What if trash could be turned into ash and energy? What if it were easier to capture carbon in big cities? What if AI could assess biodiversity in both rural and urban habitats?
Since its founding in 2012, the incubator has worked with hundreds of startups, but this is the accelerator’s second cohort dedicated solely to cleaning up the planet. The first climate cohort launched in February.
The startups selected exist across regions, from the Big Apple, Philly, and the Bay to London, Brooklyn, and the Bayou State. According to Ryan Jeffery, the Senior Managing Director of Sustainability at gener8tor, the accelerator looks to make investments “across race, place, and gender.”
“We believe that oftentimes, overlooked founders and teams from diverse backgrounds from the perspective of race, place, and gender, have the biggest opportunity to create companies that can make a big difference. In climate, that’s even more true. As climate change disproportionately affects people of color, we look to make investments across different regions, areas, geographic locations, and more diverse founders and teams,” Jeffery said.
The six startups were whittled down from 400 applications around the world, representing two hundred different cities, sixty countries, and six continents. But what made the six selected stand out was the divergent ways they tackled our biggest challenge: climate change.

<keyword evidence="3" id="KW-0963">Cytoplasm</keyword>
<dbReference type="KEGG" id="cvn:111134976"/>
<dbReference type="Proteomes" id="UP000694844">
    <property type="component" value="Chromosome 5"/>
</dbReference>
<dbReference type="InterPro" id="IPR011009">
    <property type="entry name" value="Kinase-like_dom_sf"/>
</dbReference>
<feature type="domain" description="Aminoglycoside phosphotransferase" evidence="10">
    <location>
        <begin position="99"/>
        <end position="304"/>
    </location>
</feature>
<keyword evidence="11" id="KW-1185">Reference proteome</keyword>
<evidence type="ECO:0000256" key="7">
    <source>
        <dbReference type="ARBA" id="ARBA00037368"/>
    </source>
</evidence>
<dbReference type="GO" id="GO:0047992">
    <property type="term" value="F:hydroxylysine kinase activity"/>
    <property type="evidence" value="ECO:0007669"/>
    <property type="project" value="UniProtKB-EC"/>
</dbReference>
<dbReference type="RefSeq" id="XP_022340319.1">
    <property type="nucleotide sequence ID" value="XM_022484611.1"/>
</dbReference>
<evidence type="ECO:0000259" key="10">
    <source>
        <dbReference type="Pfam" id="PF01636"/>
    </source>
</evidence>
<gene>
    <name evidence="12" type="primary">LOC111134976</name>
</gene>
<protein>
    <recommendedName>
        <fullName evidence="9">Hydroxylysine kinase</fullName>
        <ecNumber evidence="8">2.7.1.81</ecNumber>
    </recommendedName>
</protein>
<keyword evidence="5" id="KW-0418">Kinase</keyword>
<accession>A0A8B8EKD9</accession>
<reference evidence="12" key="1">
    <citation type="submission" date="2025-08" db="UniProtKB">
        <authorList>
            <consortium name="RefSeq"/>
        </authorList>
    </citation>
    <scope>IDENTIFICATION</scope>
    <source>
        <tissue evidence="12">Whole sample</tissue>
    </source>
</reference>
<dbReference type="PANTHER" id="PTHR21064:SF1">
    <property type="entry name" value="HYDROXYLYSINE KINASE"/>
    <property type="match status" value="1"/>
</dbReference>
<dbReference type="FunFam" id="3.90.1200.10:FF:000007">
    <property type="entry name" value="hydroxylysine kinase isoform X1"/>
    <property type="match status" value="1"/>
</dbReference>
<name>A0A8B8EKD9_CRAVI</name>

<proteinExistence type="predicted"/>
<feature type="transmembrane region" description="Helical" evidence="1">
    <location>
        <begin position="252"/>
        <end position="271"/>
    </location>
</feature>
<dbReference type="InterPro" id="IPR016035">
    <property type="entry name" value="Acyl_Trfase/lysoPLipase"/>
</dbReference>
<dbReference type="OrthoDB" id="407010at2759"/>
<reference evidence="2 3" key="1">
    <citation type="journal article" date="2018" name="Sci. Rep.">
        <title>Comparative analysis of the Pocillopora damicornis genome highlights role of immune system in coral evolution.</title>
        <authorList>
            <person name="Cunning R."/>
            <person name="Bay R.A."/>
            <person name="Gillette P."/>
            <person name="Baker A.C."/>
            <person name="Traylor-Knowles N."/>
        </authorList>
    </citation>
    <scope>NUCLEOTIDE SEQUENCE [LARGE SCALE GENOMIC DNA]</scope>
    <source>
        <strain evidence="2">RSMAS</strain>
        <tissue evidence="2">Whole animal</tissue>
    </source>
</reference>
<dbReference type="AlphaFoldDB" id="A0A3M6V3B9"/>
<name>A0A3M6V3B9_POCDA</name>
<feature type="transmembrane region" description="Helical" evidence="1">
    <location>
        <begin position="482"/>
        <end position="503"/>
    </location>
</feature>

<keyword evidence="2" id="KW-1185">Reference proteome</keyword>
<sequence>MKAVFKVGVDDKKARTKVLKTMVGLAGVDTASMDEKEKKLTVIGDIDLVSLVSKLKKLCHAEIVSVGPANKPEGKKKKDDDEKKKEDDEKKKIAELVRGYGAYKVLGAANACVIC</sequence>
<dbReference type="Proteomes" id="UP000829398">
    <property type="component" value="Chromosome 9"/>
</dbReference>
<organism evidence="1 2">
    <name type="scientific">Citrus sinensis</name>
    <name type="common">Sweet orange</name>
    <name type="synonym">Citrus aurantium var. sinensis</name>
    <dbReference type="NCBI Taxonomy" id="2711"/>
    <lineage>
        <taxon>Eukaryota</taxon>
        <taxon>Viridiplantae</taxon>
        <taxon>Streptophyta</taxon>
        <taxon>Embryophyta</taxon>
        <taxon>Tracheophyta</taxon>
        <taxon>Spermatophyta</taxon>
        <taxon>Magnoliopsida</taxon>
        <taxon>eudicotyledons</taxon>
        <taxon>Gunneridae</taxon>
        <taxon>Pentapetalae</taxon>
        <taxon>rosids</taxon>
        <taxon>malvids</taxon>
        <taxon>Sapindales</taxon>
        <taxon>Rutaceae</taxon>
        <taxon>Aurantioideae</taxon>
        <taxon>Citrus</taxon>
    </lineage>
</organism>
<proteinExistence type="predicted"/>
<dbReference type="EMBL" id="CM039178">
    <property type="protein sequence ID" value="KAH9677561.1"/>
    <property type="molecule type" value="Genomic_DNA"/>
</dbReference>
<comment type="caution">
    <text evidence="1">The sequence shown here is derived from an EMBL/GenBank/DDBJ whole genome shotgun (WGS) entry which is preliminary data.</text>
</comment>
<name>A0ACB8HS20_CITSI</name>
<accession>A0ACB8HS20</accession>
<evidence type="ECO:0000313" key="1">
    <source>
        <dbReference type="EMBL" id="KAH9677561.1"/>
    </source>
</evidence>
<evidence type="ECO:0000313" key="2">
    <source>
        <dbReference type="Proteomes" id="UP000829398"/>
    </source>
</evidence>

When selecting startups, the team at gener8tor undergoes several rounds of interviews, peeling the 400 pool of applicants down to the top 50 and later the top 20, and finally the top six. They look for climate impact and climate-positivity, how these companies are helping solve, mitigate, or adapt to our current climate and environmental crisis, and the impact they can potentially have in this growing space.
The Sustainability Accelerator invests $100,000 into each of the six selected startups. They participate in a 12-week program that comes with intensive individualized coaching, which helps the companies establish necessities like relationships with investors, customer discovery and acquisition, and bolster fundraising efforts, commercialization, and business development.
The rigorous process of selecting startups is what Jeffery says is the hardest part of his job, but the reward lies in the hope it gives him.
“There’s a lot of doom and gloom in the climate space overall, and being able to see different types of innovation in new technologies that entrepreneurs are developing all over the world to help solve one of our biggest challenges is, quite frankly, inspiring,” he said. “These entrepreneurs are dedicating their lives to helping us build a better, more resilient planet. That's why I wake up every day: to help support these founders in these teams.” Despite the rigor of the selection, his work, he says, “is easy compared to the work these teams are doing.”
Since the inaugural cohort, the accelerator expanded from five to six companies. The startups transverse a wide range of industries – carbon capture and removal, biodiversity monitoring, energy management, circular economy, and waste management – all with the goal of mitigating greenhouse gas emissions and helping us along the journey to net zero.